Has Russia the Atom Bomb? (Mar, 1948)

If only the military analysts for the New York Times had shown the same moral conviction a few years ago:

Should we then, attack Russia now before she has the bomb—wage a “preventive” war against her—to protect ourselves against possible future atomic attack?

The answer is emphatically “No!”

The reasons are many.

First, such a course would be morally wrong. We would be putting ourselves in the same class as the Nazis we hanged in Germany. We cannot attack another nation merely because we are afraid.

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Has Russia the Atom Bomb?

BY HANSON W. BALDWIN
Military Analyst, New York Times; Graduate, U.S. Naval Academy

DOES Russia have the atom bomb?

Soviet Foreign Minister Molotoff and his mouthpiece Vishinsky have stated that the Russians know the “secret” of the bomb.

They undoubtedly do, but that does not mean that Russia has been able to build a bomb. In my opinion they have not produced an atomic bomb to date of writing— but they will. Intelligence information—unofficial and inconclusive but indicative—says “no bomb yet.”

Our own experience in manufacturing and producing atomic bombs also supports this conclusion.

There is no real scientific secret to the atomic bomb. There has been no such secret since before the war, certainly none since Hiroshima proved theory practical. Therefore Molotoff’s statement that Russia “knows the secret” is a simple propaganda device.

There are, however, a great many technical and engineering and production secrets—hundreds of them. Even the relatively simple Hanford plutonium plant required in its construction the services of hundreds of subcontractors. This one plant required a cross section of American industry, and devices hitherto unknown to man. Production “know-how,” industrial genius and technical and mechanical ability are not an American monopoly. But no other nation possesses these attributes to the same extent that we do. Industrially, Russia is still a backward nation compared to us.

There are other factors which limit Russia’s atomic capabilities. One—though less important than it once appeared—is power. Most of the world’s great power plants are in North America. Another is availability of raw materials, particularly of the primary material — uranium. Russia has enough to produce a small number of bombs, but her limited stockpile of uranium ore is inadequate for any large number. By far the greater part of the world’s known sources of uranium—including the rich resources of the Belgian Congo—are available to us, but not to Russia.

All these things mean to our keenest observers that Russia does not have a bomb today. She probably has completed, or is about to complete, however, one or more small atomic piles. Best estimates of her “A-Day”—the day when she will get her first experimental bomb—range between 1950 and 1957. Some few think it will take her longer than this. Majority opinion indicates that the United States will retain its quantitative lead in bomb production for a very considerable period—perhaps until the 1960′s or 1970′s, perhaps indefinitely—and that it will take Russia a decade or more to acquire a stockpile of even a score or two of bombs.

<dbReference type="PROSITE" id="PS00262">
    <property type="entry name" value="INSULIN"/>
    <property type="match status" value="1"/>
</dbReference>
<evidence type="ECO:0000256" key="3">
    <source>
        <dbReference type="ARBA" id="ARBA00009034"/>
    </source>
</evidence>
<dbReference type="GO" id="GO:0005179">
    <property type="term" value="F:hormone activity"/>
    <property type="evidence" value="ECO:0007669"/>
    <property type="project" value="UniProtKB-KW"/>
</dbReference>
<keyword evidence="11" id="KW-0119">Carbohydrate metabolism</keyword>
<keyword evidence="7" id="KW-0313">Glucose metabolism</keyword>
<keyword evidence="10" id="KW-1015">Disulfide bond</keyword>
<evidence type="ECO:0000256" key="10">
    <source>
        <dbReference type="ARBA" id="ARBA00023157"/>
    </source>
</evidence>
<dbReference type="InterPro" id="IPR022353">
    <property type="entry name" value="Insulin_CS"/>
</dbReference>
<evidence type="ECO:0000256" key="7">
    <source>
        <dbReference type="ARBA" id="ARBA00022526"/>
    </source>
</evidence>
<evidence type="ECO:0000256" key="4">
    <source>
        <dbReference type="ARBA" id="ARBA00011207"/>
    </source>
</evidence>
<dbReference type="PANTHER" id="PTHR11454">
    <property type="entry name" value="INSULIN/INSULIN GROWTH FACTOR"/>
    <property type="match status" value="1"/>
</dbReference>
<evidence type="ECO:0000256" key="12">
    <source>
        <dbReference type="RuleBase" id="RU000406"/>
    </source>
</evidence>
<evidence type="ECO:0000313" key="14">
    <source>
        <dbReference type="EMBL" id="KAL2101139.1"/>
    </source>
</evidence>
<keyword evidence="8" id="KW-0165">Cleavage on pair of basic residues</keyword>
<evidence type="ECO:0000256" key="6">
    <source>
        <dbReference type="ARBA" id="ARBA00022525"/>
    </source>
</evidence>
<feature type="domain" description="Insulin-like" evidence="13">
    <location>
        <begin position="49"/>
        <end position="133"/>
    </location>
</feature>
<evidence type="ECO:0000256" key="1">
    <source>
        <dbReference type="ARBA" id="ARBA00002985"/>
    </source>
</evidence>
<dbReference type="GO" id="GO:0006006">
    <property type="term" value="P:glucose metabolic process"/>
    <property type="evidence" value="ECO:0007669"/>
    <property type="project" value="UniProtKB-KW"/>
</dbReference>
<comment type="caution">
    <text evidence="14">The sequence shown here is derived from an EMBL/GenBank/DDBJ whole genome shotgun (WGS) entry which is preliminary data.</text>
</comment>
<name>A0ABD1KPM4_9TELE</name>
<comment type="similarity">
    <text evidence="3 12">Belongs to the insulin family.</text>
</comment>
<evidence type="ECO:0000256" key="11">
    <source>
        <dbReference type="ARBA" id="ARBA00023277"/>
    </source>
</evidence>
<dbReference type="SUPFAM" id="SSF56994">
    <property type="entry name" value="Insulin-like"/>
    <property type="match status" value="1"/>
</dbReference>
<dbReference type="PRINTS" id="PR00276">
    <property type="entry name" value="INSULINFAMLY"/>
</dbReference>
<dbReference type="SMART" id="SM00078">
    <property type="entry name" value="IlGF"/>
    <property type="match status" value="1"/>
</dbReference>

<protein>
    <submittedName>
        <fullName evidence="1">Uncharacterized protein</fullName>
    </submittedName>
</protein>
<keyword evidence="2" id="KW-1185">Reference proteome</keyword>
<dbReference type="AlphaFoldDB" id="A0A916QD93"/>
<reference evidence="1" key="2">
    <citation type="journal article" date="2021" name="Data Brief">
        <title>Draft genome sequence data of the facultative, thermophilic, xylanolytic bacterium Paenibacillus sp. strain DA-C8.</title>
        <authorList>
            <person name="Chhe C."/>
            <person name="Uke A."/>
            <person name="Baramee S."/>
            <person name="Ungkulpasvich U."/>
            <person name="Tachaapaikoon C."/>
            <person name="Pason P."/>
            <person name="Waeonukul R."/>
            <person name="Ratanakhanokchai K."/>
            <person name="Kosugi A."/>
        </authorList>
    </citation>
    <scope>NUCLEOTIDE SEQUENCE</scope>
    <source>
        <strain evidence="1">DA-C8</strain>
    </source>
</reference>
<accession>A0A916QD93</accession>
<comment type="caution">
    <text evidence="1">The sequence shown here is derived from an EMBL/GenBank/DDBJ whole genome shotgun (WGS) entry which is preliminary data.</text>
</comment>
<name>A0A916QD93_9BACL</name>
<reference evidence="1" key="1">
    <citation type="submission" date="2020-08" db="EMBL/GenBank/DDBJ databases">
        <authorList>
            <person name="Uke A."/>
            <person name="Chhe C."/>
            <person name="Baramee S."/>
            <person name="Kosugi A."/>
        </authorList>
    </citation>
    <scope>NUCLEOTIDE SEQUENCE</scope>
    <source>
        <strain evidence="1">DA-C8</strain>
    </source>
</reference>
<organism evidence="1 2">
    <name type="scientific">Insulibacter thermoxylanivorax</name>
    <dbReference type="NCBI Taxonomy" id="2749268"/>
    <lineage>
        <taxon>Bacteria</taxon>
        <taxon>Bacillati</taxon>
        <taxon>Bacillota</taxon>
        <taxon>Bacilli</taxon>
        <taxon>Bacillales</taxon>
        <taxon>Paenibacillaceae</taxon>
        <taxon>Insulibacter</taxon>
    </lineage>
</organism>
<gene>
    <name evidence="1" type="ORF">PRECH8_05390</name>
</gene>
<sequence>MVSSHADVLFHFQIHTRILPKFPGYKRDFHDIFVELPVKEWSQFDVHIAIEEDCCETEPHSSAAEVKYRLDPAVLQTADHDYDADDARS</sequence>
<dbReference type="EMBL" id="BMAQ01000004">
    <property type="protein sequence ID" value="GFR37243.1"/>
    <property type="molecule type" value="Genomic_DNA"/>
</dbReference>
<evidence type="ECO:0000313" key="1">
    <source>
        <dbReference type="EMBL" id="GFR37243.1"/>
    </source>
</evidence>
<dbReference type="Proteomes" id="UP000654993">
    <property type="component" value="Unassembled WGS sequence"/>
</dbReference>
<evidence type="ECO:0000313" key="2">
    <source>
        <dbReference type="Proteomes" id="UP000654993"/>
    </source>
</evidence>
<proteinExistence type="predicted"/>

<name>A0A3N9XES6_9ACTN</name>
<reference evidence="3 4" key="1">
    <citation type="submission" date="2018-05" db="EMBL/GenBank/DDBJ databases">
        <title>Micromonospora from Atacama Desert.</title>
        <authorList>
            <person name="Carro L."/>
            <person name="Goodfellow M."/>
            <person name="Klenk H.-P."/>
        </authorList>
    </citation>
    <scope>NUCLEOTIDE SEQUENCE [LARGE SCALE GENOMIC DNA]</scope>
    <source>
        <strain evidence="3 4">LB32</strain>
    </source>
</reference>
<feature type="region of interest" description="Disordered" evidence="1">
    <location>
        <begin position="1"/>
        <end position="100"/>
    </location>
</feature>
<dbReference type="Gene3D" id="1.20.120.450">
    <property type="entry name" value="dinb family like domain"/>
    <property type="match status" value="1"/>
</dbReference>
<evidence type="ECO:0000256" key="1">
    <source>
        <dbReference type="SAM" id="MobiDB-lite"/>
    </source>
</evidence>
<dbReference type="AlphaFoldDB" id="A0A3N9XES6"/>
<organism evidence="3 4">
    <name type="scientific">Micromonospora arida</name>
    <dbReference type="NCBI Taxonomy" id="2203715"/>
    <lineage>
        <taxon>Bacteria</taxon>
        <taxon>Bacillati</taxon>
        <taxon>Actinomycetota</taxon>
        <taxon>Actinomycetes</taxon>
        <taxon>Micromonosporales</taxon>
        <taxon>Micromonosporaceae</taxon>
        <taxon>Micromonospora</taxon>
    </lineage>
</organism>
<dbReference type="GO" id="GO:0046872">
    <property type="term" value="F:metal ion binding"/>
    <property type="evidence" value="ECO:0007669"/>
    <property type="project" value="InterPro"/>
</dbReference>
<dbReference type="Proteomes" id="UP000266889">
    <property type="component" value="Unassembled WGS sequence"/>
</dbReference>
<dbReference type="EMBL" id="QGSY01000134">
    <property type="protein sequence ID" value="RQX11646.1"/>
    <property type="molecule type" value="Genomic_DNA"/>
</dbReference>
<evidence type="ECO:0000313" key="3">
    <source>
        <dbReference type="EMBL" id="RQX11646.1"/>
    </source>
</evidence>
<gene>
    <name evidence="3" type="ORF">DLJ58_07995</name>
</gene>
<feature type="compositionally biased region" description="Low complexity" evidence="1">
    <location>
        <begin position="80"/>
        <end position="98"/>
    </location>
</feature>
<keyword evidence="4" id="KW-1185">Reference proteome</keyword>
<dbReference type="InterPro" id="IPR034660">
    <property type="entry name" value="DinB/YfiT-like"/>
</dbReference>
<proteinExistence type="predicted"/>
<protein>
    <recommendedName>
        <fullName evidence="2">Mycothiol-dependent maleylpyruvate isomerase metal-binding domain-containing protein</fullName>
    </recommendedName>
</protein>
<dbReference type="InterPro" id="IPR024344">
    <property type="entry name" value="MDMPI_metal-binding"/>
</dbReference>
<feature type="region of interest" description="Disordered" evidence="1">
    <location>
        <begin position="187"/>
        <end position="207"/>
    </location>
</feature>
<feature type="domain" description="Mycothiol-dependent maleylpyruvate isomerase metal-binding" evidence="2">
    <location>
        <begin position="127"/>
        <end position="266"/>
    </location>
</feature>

When Russia gets her first bomb, can we tell?

The nature of the atomic bomb is such that a nation trying to manufacture it for the first time cannot be sure of success unless a test bomb is exploded. She is likely to choose a rather remote area for this test.

She will probably choose somewhere in Siberia or in the midst of the Eurasian “heartland,” or perhaps in the Arctic area far from border observation. She can almost certainly prevent visual evidence of the test leaking to the outside world.

Contrary to general impression no seismograph in the world is sensitive enough to record an atomic explosion, unless it is within 200 or 300 miles of the blast. The force of an atomic explosion is minute compared to even a mild earth tremor, and very little of the bomb’s explosive force is transmitted to the earth’s crust.

The microbarograph, an instrument which records small changes in air pressure, is probably as useless as the seismograph for this purpose. At great distances from the scene of the explosion it would show nothing.

Electroscopes, which measure radioactivity in the atmosphere, seem to offer more promise. The radioactive fission products from a test bomb would be caught up in the air currents, might be carried in the upper atmosphere for thousands of miles and perhaps could be measurable outside the borders of Russia. But these particles are dissipated rapidly and the vagaries of air currents make the utility of electroscopes as detecting devices completely unpredictable.

We shall not be able to tell, therefore, as soon as Russia’s first atomic bomb is exploded—unless Russia wants us to know. But we shall know after a time lag when Russia has the bomb. Secrets of this nature cannot be kept forever. The amount of uranium and other raw materials required, some of which must come from outside Russia’s borders, and the great size of the physical installations necessary will, in time, reveal her possession of the bomb.

Are we helping Russia get the bomb?

We have been exporting small amounts of machinery, industrial and transportation equipment and manufactured goods to Russia since the war. These exports undoubtedly strengthen a little the vast and complicated industrial establishment that must be behind any production of the atomic bomb. We have also allowed the Russians to learn and “export” some of our general production and technical “know-how”—mass production techniques, factory management.

We have been receiving from Russia in return for our manufactured exports raw materials. Three of these, manganese, chrome and platinum, are listed by the armed services as “strategic” or scarce and unavailable in sufficient amounts within our borders.